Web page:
If the educated guess based on speech recognition is successfully confirmed, then step 410 is performed. At step 410, acoustic data is stored for subsequent use by speech recognition component 222. In accordance with one embodiment, speech recognition component 222 saves either a predetermined number or an unlimited number of acoustic samples for each caller. Maintaining multiple samples enables recognition component 222 to make more accurate comparisons during the identification process (i.e., multiple samples can be compared to a target for greater accuracy).
Following storage of acoustic data, in accordance with block 412, a frequent caller list is updated. The CFG associated with the recipient 210 to which the call 202 was directed illustratively is weighted towards identifying a list of frequent callers. Following a successful and confirmed identification of a caller, in accordance with block 412, the list of callers is modified to add one call to the number of calls received from the confirmed caller. As the list of frequent callers is updated, the weighted CFG should also be updated accordingly. Such updates to the CFG can be accomplished upon command, after every call or on a periodic basis (i.e., daily, weekly, monthly, etc.) It should be noted that, in accordance with one embodiment of the present invention, any CFG preference information source (i.e., frequent callers, names from contact list, list of co-workers, etc.) can be modified, the modified information being utilized to update one or more CFG's on a periodic or requested basis.
It should be noted that if the caller's identification is successfully confirmed based on caller-ID information alone, then step 412 is the next step because step 410 can be skipped because no acoustic speech data is available.
Referring back to block 402, there will be some instances when received caller-ID information is not enough to identify the caller but is enough to give some contextual clue that can be utilized to weight a recipient's CFG toward a proper identification (see “conference room” examples above). In accordance with block 404, CFG weights are adjusted in accordance with contextual caller-ID information. Following the adjustment, in accordance with block 406, an acoustic sample is obtained during a question and answer session with the caller. The remainder of the identification process, including the confirmation step 408, is repeated as indicated in the flow chart and described above.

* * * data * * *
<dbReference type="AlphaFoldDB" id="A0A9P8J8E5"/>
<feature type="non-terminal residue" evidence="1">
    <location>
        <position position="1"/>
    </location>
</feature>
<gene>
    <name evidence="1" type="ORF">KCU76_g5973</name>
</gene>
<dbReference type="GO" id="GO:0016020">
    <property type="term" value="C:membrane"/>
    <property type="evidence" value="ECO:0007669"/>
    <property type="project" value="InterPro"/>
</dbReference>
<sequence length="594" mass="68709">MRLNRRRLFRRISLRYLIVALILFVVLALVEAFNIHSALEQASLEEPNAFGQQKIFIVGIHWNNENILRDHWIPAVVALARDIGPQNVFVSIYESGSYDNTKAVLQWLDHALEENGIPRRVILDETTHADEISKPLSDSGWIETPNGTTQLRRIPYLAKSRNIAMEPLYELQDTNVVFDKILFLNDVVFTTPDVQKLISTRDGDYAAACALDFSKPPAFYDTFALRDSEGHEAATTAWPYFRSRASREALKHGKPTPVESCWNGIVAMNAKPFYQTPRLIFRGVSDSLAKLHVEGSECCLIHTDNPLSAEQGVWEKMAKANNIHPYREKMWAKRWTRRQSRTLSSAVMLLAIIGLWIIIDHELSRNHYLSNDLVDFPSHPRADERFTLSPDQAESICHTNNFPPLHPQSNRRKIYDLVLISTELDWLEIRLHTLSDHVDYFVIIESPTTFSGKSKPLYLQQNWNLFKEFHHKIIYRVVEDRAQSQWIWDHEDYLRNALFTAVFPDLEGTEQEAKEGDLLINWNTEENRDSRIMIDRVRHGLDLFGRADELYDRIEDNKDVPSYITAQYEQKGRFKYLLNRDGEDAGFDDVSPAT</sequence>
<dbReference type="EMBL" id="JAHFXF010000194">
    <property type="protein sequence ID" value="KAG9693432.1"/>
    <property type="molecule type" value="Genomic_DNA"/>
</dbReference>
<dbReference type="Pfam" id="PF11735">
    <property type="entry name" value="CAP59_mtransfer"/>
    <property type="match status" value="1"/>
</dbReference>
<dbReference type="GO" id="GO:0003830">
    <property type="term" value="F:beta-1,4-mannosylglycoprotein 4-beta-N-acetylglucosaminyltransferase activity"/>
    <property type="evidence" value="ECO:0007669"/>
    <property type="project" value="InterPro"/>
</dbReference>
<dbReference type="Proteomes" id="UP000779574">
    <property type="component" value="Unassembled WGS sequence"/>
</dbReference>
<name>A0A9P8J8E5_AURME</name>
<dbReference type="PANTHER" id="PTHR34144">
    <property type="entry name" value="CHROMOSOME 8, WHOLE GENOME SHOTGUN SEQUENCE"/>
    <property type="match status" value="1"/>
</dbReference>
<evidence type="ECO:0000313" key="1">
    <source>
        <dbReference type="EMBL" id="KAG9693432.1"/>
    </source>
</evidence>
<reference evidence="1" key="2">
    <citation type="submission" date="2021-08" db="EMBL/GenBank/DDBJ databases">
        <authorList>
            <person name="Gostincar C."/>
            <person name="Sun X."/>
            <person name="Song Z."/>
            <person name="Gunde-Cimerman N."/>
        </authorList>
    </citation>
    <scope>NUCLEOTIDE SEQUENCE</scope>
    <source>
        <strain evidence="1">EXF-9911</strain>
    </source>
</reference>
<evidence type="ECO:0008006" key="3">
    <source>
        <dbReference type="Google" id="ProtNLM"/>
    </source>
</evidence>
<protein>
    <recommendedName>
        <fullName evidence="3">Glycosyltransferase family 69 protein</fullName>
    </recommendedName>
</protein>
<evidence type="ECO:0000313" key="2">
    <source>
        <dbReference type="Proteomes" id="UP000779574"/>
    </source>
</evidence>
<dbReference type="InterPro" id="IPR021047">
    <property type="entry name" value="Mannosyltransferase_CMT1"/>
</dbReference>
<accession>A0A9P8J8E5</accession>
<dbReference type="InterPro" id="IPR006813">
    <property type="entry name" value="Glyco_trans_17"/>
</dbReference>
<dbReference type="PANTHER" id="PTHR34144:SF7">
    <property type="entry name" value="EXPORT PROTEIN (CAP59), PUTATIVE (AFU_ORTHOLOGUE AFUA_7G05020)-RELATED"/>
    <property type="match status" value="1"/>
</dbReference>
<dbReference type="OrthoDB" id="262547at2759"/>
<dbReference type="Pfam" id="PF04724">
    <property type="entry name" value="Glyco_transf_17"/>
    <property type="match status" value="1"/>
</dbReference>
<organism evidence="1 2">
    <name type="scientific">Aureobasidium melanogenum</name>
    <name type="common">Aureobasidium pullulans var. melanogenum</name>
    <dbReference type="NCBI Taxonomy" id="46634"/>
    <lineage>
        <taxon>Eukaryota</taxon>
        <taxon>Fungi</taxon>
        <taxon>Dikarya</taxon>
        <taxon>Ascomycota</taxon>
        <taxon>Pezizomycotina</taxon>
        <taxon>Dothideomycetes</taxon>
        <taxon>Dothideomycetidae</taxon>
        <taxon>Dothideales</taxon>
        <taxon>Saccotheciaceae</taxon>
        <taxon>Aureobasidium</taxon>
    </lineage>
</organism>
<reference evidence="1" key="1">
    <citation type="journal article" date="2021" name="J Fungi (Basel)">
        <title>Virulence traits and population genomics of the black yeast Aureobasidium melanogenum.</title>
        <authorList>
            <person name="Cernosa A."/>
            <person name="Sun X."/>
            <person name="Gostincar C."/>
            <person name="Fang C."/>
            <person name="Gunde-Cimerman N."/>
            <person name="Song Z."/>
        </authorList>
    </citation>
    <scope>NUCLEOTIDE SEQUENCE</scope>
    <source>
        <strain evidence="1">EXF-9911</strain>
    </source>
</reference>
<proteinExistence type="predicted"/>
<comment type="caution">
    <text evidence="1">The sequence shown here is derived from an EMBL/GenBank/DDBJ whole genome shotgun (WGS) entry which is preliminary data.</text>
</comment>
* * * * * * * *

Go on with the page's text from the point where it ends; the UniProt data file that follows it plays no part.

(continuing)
With still further reference to block 402, in some instances, no useful caller-ID information will be available at all. In such instances, the step 406 question and answer session is conducted immediately and the process repeats itself as indicated in the flow chart and described above.
V. Intelligent Call Routing
In accordance with certain embodiments of the present invention, a caller's identity is collected and confirmed while the caller is still on the line. Accordingly, the collected and confirmed caller identity can be utilized for call routing applications such as but not limited to call screening and call forwarding. The call routing applications are illustratively implemented utilizing intelligent call management subsystem 226 (
In accordance with block 506, the ascertained caller identity is compared to system settings to determine if the caller is allowed to get through to the intended recipient 210. If they are allowed, then the call is connected in accordance with block 510. If they are not allowed, then, in accordance with block 508 the caller is transferred to voice message subsystem 214 in order to leave a message.